1. Al Jah/Al Simmiya – α Ursa Minoris – Pole Star: Celestial NORTH

2. Al Farqadan – β, γ Ursa Minoris .

3. Al Na’ash – α, ζ U. Majoris .

4. Al Naqa – α, β Cassiopaeia

5. Al ‘Aiyuq [Bedu: ‘Aiug] – α Aurigae .

6. Al Waqi – α Lyrae

7.  Al Simak – α Persei [Tibbetts gives Arcturus]

8.  Thurayya – Pleiades

9. Al  T’air – α Aquilae: nominal EAST

10. Al Jauzah – Orion: (Astronomical East)

11. Al-tir – α Canis Majoris

12. Al-iklil – β, δ Scorpionis

13. Al ‘aqrab – α Scorpionis

14 . Al himaran – α, β Centauri.

15. Suhail – α Carinae.

16. Al-Sulbar – Tibbetts gives for Sulbar; Achernar [a Eridani]; I believe it Crux, but anciently the southern ‘mandorla’ ε Eridani.

17. Qut b Suhail –  the empty space/ ?Larger Magellenic cloud / ?Octans  Celestial SOUTH.

These were the stars by which the directions were named; not all appear in that part of the sky named for them.


In terms of medieval western Christendom, one would have to turn to Biblical accounts of Adam to explain the disposition of a world by reference only to two male and two female figures. Adam is said to have had three sons, but only Cain and Seth survived long enough to procreate.

Ideas  current in medieval Europe about Adam include those held by ‘Adamite’ sects which existed in one sort of another from the 2ndC AD to the 15thC.  Their philosophy does not seem suited to life as international traders, and I cite the Catholic Encyclopaedia for them chiefly because it offers direct links  to our primary sources on the subject, and because it includes the delicious information that  Begards, a later ‘Adamite’ group, having taken possession of an island in the river Nezarka,  gave themselves up to a shameful communism! 😀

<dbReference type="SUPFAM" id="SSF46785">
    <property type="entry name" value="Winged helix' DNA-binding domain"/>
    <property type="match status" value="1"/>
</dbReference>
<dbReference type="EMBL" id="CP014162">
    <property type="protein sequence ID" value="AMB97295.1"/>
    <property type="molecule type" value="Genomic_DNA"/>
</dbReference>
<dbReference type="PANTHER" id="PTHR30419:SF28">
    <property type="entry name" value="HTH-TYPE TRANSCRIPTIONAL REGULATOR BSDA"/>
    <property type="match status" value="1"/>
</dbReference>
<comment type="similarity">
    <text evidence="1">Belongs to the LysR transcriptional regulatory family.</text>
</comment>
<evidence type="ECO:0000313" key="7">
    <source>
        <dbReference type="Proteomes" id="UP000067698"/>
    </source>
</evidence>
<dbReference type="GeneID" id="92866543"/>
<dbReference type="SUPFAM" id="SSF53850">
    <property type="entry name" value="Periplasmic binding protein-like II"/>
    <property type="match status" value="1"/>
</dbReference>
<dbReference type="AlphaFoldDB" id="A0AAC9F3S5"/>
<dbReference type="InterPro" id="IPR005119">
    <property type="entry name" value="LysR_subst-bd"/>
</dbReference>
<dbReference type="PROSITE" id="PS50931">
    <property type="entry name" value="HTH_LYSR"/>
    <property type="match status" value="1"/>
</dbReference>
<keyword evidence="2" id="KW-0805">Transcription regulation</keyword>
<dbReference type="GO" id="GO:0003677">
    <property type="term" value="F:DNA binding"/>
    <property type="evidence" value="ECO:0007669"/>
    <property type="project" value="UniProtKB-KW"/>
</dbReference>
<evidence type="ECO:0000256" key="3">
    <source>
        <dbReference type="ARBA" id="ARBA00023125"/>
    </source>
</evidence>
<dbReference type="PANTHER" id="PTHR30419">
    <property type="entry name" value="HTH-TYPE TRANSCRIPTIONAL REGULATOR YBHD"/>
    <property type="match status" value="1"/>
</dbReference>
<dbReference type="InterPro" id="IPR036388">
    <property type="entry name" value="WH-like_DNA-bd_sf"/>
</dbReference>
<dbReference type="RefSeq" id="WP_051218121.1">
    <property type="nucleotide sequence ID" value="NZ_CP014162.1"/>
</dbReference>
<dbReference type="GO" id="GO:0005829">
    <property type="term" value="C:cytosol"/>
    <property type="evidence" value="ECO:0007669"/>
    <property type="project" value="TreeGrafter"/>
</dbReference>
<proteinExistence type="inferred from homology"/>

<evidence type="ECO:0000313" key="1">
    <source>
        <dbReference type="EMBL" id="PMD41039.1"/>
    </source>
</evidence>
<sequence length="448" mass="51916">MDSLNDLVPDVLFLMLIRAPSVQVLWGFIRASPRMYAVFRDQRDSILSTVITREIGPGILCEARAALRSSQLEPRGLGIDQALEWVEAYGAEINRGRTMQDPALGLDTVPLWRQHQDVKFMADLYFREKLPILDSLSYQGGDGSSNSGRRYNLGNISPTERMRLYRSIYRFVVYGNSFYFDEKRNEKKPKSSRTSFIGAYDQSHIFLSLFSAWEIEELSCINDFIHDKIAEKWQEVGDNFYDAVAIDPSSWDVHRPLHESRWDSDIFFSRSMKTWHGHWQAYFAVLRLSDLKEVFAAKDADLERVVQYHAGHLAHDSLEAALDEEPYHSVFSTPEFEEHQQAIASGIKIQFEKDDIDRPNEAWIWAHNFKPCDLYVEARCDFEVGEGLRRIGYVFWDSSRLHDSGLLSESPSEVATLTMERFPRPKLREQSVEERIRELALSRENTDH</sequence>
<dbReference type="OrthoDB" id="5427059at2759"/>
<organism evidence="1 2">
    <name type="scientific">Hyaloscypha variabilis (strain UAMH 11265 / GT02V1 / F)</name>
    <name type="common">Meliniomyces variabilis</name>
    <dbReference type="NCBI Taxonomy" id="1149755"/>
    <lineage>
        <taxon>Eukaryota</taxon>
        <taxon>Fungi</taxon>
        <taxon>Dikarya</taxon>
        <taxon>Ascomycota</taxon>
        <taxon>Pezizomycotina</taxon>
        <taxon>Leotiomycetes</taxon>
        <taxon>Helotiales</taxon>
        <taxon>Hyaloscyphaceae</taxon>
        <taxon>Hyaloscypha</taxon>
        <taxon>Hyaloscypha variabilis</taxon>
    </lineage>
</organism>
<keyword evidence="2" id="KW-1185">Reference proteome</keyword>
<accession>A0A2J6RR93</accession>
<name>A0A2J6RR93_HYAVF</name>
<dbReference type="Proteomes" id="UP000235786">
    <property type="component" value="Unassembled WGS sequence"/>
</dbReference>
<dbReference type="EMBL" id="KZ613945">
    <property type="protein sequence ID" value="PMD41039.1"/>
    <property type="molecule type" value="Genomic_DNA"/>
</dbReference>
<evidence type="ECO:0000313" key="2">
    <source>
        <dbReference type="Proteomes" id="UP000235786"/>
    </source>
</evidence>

We know very little about the older Adamite cult, as of the older Noachian cult but both appear to have been once widely prevalent from Egypt through to Arabia. Ibn Washhiyya in the Nabataean agriculture speaks indirectly of it as central to that culture. The Syriac book of Adam [Testamentum Adami] is available online. Ethiopic and Arabic versions also existed.

In the apocryphal Book of Adam (iii. 16) it tells how the ‘Angel of the Face’ or Michael appeared to Cainan and told him that his son, Melchizedek would be leaving ~ the reason being that Melchizedek and Shem were charged with taking the body of Adam to inter it in the centre of the earth.  Where the ‘centre of the earth’ was located differs from one religion to another, but a couple of source suggest it was on a mountain in India or in Sri Lanka.

This, of course raises a further possibility that the similar ‘flower’ in the centre of the South roundel in fol.86v refers to Sri Lanka (Taprobane) too.

I might add, in view of the idea that this diagram could be a key to script, language(s) and/or cipher that the Book of Adam (written the Syrian script) it is said that:

All the languages there are in the world are derived from Syrian … In the writing of the Syrians the left hand stretcheth out to the right hand, and all the children of the left hand (i.e. the heathen) draw nigh to the right hand of God; now with the Greeks, and Romans, and the Hebrews, the right hand stretcheth out to(sic) the left. [Both Hebrew and Syriac are written from right to left, but Greek and Latin from left to right.]